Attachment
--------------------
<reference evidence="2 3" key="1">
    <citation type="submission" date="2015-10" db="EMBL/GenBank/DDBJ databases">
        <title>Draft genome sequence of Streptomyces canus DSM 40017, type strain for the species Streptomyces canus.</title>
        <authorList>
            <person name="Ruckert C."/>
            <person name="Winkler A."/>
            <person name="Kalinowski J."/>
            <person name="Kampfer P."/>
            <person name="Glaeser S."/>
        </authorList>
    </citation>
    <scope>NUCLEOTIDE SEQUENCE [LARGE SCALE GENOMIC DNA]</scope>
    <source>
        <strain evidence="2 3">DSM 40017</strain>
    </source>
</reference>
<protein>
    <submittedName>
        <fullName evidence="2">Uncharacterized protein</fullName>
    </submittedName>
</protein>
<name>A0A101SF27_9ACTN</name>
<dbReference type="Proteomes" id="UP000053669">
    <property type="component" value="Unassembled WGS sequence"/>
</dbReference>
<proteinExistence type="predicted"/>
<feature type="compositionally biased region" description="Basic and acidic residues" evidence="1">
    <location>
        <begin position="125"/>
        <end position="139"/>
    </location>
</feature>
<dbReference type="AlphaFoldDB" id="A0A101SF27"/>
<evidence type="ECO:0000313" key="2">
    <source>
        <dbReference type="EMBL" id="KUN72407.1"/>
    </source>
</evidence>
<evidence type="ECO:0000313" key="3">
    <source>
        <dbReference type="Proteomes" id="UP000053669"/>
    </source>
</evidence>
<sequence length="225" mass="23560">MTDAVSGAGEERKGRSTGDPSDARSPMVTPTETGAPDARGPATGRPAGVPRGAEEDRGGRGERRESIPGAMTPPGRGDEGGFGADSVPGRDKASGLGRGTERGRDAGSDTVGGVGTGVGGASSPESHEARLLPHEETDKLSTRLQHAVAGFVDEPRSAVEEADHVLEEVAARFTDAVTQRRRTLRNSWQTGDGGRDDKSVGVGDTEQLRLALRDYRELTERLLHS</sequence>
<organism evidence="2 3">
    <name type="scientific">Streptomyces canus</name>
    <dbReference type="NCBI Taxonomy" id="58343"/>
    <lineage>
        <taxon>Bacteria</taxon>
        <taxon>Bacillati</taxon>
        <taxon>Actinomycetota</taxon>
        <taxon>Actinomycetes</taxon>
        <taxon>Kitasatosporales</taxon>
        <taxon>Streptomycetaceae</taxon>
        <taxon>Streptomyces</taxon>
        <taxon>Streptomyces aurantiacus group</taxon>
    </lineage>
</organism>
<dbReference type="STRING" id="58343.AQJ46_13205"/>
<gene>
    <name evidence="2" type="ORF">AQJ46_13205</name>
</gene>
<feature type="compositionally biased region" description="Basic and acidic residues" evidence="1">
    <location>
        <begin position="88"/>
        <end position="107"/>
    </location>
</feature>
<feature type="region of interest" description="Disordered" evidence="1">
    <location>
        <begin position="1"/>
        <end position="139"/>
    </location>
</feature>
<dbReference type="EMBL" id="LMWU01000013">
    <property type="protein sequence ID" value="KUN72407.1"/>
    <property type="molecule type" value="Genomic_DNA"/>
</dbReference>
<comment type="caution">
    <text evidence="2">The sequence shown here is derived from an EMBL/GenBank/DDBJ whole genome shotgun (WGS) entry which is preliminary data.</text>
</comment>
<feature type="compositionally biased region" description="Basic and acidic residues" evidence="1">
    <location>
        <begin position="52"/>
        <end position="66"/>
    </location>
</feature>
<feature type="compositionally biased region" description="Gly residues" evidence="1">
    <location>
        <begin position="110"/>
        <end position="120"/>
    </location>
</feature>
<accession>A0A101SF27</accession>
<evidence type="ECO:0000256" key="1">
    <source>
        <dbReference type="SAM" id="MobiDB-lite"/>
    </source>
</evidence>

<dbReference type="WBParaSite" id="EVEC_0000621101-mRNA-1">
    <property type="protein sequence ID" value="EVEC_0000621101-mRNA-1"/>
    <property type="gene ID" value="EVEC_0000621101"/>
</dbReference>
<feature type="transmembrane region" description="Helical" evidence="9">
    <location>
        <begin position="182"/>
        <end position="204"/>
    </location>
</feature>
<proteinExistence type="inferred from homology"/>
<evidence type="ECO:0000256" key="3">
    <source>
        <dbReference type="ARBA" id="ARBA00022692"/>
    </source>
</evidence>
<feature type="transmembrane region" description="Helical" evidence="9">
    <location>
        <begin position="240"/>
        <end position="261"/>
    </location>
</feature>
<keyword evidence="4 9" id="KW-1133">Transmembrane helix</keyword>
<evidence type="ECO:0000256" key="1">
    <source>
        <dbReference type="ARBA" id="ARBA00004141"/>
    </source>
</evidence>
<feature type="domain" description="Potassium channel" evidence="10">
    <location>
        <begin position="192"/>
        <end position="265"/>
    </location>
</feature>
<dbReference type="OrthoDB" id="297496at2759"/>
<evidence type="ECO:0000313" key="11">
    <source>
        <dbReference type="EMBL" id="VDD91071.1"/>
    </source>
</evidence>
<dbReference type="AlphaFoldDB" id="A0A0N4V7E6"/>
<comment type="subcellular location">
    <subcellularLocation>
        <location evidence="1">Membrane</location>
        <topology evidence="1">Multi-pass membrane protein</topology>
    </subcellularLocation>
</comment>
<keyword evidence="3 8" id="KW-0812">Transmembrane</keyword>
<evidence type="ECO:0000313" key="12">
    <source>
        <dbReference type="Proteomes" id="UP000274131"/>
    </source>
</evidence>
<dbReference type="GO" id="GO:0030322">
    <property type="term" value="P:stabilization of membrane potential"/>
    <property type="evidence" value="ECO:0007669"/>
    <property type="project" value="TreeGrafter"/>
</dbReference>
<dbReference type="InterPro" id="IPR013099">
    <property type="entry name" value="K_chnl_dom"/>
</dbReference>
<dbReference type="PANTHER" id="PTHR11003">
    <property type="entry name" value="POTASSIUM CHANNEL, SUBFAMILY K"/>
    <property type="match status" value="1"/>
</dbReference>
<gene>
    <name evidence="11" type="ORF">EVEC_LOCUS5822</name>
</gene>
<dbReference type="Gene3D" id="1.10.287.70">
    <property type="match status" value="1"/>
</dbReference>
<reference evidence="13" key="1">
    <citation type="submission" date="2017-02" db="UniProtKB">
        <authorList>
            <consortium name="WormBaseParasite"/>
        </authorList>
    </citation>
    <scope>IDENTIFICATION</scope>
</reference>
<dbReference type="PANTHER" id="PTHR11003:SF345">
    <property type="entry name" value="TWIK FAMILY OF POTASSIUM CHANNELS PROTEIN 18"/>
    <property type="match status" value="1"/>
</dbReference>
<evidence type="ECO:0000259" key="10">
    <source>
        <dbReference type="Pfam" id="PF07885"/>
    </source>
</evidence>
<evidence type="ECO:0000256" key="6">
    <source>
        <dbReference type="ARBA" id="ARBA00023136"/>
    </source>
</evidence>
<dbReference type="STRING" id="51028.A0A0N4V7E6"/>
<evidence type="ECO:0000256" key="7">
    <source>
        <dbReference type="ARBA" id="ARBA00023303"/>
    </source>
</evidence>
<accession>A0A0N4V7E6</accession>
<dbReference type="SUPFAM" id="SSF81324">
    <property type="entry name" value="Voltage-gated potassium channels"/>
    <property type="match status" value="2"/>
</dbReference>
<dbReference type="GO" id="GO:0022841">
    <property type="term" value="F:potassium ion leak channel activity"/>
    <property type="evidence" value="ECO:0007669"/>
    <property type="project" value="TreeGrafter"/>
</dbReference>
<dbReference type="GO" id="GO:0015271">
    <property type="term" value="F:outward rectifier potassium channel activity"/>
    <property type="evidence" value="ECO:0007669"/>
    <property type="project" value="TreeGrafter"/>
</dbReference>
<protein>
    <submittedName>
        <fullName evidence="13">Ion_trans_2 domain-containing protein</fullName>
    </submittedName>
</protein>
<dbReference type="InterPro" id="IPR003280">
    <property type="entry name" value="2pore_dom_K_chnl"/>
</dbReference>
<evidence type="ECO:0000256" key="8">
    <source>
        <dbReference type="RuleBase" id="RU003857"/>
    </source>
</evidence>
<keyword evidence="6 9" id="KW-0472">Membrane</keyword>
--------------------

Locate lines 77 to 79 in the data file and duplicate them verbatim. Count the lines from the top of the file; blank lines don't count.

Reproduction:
    <property type="molecule type" value="Genomic_DNA"/>
</dbReference>
<comment type="caution">